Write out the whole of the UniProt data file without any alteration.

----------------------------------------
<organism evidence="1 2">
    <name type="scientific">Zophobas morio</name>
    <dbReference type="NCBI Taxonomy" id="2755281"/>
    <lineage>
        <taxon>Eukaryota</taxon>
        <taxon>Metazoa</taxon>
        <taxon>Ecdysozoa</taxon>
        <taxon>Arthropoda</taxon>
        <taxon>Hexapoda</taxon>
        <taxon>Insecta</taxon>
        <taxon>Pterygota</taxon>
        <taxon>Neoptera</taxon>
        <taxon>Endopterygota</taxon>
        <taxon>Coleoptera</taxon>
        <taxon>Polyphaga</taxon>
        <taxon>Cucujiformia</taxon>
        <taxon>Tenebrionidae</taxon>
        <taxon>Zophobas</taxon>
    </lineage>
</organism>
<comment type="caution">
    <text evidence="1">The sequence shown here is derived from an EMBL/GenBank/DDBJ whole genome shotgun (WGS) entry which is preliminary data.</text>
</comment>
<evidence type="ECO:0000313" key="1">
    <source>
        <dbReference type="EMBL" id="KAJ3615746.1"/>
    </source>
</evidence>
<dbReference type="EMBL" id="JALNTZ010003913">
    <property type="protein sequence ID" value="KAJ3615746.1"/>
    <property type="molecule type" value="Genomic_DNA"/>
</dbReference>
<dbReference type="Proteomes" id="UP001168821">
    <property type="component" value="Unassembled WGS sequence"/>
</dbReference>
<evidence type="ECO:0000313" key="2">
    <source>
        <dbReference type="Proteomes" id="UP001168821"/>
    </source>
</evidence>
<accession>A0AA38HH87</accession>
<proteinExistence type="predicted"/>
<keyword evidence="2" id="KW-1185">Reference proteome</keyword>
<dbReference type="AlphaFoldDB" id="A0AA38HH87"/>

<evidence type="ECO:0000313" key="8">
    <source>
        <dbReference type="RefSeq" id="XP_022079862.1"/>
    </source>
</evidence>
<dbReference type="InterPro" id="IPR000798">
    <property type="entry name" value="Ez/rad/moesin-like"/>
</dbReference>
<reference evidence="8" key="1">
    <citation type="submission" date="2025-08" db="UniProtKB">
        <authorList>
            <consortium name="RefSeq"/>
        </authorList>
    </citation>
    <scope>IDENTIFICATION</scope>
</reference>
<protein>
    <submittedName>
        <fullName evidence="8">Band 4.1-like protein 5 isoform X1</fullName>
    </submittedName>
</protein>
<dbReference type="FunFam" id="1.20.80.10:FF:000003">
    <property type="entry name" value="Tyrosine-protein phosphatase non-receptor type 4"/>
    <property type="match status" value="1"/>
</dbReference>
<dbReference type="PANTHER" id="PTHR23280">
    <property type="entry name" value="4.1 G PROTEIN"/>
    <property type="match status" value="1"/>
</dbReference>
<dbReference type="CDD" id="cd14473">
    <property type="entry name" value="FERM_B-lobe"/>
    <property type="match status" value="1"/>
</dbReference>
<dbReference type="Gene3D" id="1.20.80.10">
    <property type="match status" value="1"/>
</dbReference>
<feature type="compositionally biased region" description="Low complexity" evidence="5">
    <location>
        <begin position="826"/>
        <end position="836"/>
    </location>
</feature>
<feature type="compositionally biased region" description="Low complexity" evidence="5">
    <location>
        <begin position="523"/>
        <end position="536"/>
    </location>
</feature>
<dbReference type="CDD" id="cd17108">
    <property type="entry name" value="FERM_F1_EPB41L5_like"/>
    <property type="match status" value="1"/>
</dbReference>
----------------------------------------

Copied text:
<organism evidence="1 2">
    <name type="scientific">Zophobas morio</name>
    <dbReference type="NCBI Taxonomy" id="2755281"/>
    <lineage>
        <taxon>Eukaryota</taxon>
        <taxon>Metazoa</taxon>
        <taxon>Ecdysozoa</taxon>
        <taxon>Arthropoda</taxon>
        <taxon>Hexapoda</taxon>
        <taxon>Insecta</taxon>
        <taxon>Pterygota</taxon>
        <taxon>Neoptera</taxon>
        <taxon>Endopterygota</taxon>
        <taxon>Coleoptera</taxon>
        <taxon>Polyphaga</taxon>
        <taxon>Cucujiformia</taxon>
        <taxon>Tenebrionidae</taxon>
        <taxon>Zophobas</taxon>
    </lineage>
</organism>
<comment type="caution">
    <text evidence="1">The sequence shown here is derived from an EMBL/GenBank/DDBJ whole genome shotgun (WGS) entry which is preliminary data.</text>
</comment>
<evidence type="ECO:0000313" key="1">
    <source>
        <dbReference type="EMBL" id="KAJ3615746.1"/>
    </source>
</evidence>
<dbReference type="EMBL" id="JALNTZ010003913">
    <property type="protein sequence ID" value="KAJ3615746.1"/>
    <property type="molecule type" value="Genomic_DNA"/>
</dbReference>
<dbReference type="Proteomes" id="UP001168821">
    <property type="component" value="Unassembled WGS sequence"/>
</dbReference>
<evidence type="ECO:0000313" key="2">
    <source>
        <dbReference type="Proteomes" id="UP001168821"/>
    </source>
</evidence>
<accession>A0AA38HH87</accession>
<proteinExistence type="predicted"/>
<keyword evidence="2" id="KW-1185">Reference proteome</keyword>
<dbReference type="AlphaFoldDB" id="A0AA38HH87"/>

<evidence type="ECO:0000313" key="8">
    <source>
        <dbReference type="RefSeq" id="XP_022079862.1"/>
    </source>
</evidence>
<dbReference type="InterPro" id="IPR000798">
    <property type="entry name" value="Ez/rad/moesin-like"/>
</dbReference>
<reference evidence="8" key="1">
    <citation type="submission" date="2025-08" db="UniProtKB">
        <authorList>
            <consortium name="RefSeq"/>
        </authorList>
    </citation>
    <scope>IDENTIFICATION</scope>
</reference>
<protein>
    <submittedName>
        <fullName evidence="8">Band 4.1-like protein 5 isoform X1</fullName>
    </submittedName>
</protein>
<dbReference type="FunFam" id="1.20.80.10:FF:000003">
    <property type="entry name" value="Tyrosine-protein phosphatase non-receptor type 4"/>
    <property type="match status" value="1"/>
</dbReference>
<dbReference type="PANTHER" id="PTHR23280">
    <property type="entry name" value="4.1 G PROTEIN"/>
    <property type="match status" value="1"/>
</dbReference>
<dbReference type="CDD" id="cd14473">
    <property type="entry name" value="FERM_B-lobe"/>
    <property type="match status" value="1"/>
</dbReference>
<dbReference type="Gene3D" id="1.20.80.10">
    <property type="match status" value="1"/>
</dbReference>
<feature type="compositionally biased region" description="Low complexity" evidence="5">
    <location>
        <begin position="826"/>
        <end position="836"/>
    </location>
</feature>
<feature type="compositionally biased region" description="Low complexity" evidence="5">
    <location>
        <begin position="523"/>
        <end position="536"/>
    </location>
</feature>
<dbReference type="CDD" id="cd17108">
    <property type="entry name" value="FERM_F1_EPB41L5_like"/>
    <property type="match status" value="1"/>
</dbReference>